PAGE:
Veda has become my second family, helped me with education, knowledge, support and friendship and not being alone. I became a Ambassador to help spread the word about this terrible disease, but always refer back to Veda because they are such a awesome group of people that care.
I was diagnosed with a vestibular disorder, and this organization is amazing in providing information! There is a member forum where you can ask questions to people that have your disability. I was so impressed with this group, that I became an Ambassador. I highly recommend this organization! Lorna Paterson
Awesome organization!!! Very informative. A one of a kind organization that will help people with balance disorders. If it wasn't for this organization I would still be going from Doctor to Doctor to get some of the help I've gotten from VEDA. Education/knowledge is power. Join today, you won't regret it.
What happens when a therapist needs therapy? We quickly discover, we don't know it all! After a long period of floundering with the aftermath of my diagnosis with Labyrinthitis in 2002, VEDA quickly became my lifeline. Their information and reference material have been priceless to me, after feeling isolated for many years. I recently became an Ambassador for VEDA and want to thank VEDA for their support, pulling me out of a very deep hole!
From the time I discovered VEDA, it's been my go-to for information about treatments, lifestyle changes and practitioners. That first year, I became a member and have made a donation annually.
The one thing that doctors routinely fail to do is to provide information. A diagnosis is the start of a new life. VEDA, among other things. fills that informational void.
My go-to whenever I need a new practitioner or when I need to help a friend who has a vestibular disorder. All of the disorders are somewhat amorphous - they cannot scan inside your ear so it is hard to find the exact diagnosis. This site is filled with terrific medical information. It also highlights others experiences so that you know you are not alone. Most importantly I have found the top MDs, PTs and other providers in the US by using this site. Whenever I hear of someone with vertigo, Meniere's, bppv or any other related disorder I know they will find the most reliable information on this site.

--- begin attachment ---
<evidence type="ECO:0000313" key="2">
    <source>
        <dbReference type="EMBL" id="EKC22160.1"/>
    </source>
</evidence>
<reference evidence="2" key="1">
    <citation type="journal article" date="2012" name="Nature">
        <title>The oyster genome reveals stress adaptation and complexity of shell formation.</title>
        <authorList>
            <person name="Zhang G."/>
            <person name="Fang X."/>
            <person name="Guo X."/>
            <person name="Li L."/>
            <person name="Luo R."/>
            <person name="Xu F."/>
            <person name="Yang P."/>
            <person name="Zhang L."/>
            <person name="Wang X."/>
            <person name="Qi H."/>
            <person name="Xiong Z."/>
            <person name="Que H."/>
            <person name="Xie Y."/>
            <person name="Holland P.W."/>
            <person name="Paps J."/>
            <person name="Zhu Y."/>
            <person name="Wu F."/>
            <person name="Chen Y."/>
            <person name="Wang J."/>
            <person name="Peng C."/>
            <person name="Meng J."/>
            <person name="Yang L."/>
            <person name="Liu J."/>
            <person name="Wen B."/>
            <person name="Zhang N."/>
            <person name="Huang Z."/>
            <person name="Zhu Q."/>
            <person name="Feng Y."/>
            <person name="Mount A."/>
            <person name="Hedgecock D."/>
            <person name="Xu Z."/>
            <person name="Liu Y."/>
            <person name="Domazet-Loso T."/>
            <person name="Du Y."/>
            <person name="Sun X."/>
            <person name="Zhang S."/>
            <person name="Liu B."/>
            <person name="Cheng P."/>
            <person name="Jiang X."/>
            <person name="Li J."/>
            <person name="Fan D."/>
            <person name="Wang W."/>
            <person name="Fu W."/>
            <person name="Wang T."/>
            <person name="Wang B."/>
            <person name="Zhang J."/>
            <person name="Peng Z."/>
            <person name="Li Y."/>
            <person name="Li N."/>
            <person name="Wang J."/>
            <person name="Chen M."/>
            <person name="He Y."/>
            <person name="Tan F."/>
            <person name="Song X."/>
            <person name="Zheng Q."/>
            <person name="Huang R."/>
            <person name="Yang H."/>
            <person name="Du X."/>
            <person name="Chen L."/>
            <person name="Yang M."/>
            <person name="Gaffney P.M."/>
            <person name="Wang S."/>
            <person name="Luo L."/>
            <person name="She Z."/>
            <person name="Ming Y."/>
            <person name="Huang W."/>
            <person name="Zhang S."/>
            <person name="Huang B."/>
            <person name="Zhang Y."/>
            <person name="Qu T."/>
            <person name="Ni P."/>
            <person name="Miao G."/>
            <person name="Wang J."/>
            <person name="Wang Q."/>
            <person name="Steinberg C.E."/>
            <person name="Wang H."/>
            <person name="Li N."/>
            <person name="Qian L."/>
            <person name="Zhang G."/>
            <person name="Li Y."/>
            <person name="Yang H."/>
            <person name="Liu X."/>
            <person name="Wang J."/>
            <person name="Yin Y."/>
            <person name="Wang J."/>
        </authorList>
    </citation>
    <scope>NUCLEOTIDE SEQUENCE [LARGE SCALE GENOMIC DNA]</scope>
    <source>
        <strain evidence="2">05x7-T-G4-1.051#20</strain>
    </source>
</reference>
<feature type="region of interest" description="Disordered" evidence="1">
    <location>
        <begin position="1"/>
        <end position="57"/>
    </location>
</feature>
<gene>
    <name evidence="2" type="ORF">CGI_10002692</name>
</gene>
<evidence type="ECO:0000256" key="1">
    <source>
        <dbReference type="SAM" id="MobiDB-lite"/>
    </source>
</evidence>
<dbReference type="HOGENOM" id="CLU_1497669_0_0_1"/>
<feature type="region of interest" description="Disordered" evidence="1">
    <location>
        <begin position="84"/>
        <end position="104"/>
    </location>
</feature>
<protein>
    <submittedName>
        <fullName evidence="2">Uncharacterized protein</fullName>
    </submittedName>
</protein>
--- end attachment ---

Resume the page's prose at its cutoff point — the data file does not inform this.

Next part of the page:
My number one go to...especially when I have a bad day and cant understand what is happening to me...the information they provide I cant get any where else...this is what calms me down in my darkest hours !
The Vestibular Disorders Association website was one of the first online resources I found when I needed information on balance challenges following a concussion. Their website is easy to navigate, it contains a wealth of reliable information, and I was able to learn a lot about vestibular problems in a short time. It's like 'one-stop shopping' in that the educational materials are plentiful and excellent. I am hugely appreciative of the efforts the staff and doctors put in to create all of the resources. It's difficult enough to have medical challenges, this group provides an outstanding service!
In a period of three short months four years ago my life completely changed. Raging vertigo lasting seven hours and more, pulsating tinnitus, hearing loss, and sensory sensitivities that I had never encountered, nor could have imagined. Who can imagine what a broken vestibular system feels like when all your life it had supported you flawlessly. I was sent to doctor, after doctor, and then I also started researching for myself and found VEDA online and finally all the pieces came together to complete one picture: Meniere’s I had a vestibular condition called Meniere’s. From that day on VEDA became a constant resource of support and encouragement. VEDA was a beacon of light at a very dark time and for that I say sincere thanks VEDA. Judy McNamara Tripp
After 18 months with multiple misdiagnoses, I was on a mission to find my problem. After hearing about VEDA, and reading all the research and articles posted, I knew exactly what My condition was. That has since been confirmed through proper diagnoses at Johns Hopkins, that I have VM, secondary BPPV and possibly CSD. VEDA is constant source of valuable evidence based research, new potential treatments and the emotional support that we all so need!
VEDA publishes information on current research for people with vestibular disorders. One study correlated low Vitamin D with the onset of BPPV in postmenopausal women. I showed the info to my medical doctor, she had my level tested and found it low. So with Vitamin D supplements and monitoring of my Vitamin D levels, I have been symptom free for a year and a half. This correlation was shared with my vestibular physical therapist who has been sharing with her patients. VEDA is able to be a clearinghouse of current research and information to help those with vestibular problems. I am grateful to the organization for giving me a way to control, but not cure my BPPV. Thank you. I donate to this organization so that others will be helped.
The informational material that is provided online by VEDA has helped me to understand the complexity of the vestibular system and the difficulty of obtaining a diagnosis. The information from VEDA has been a great help to me in accepting and living as best I can with my undiagnosed disorder. They have done a great service.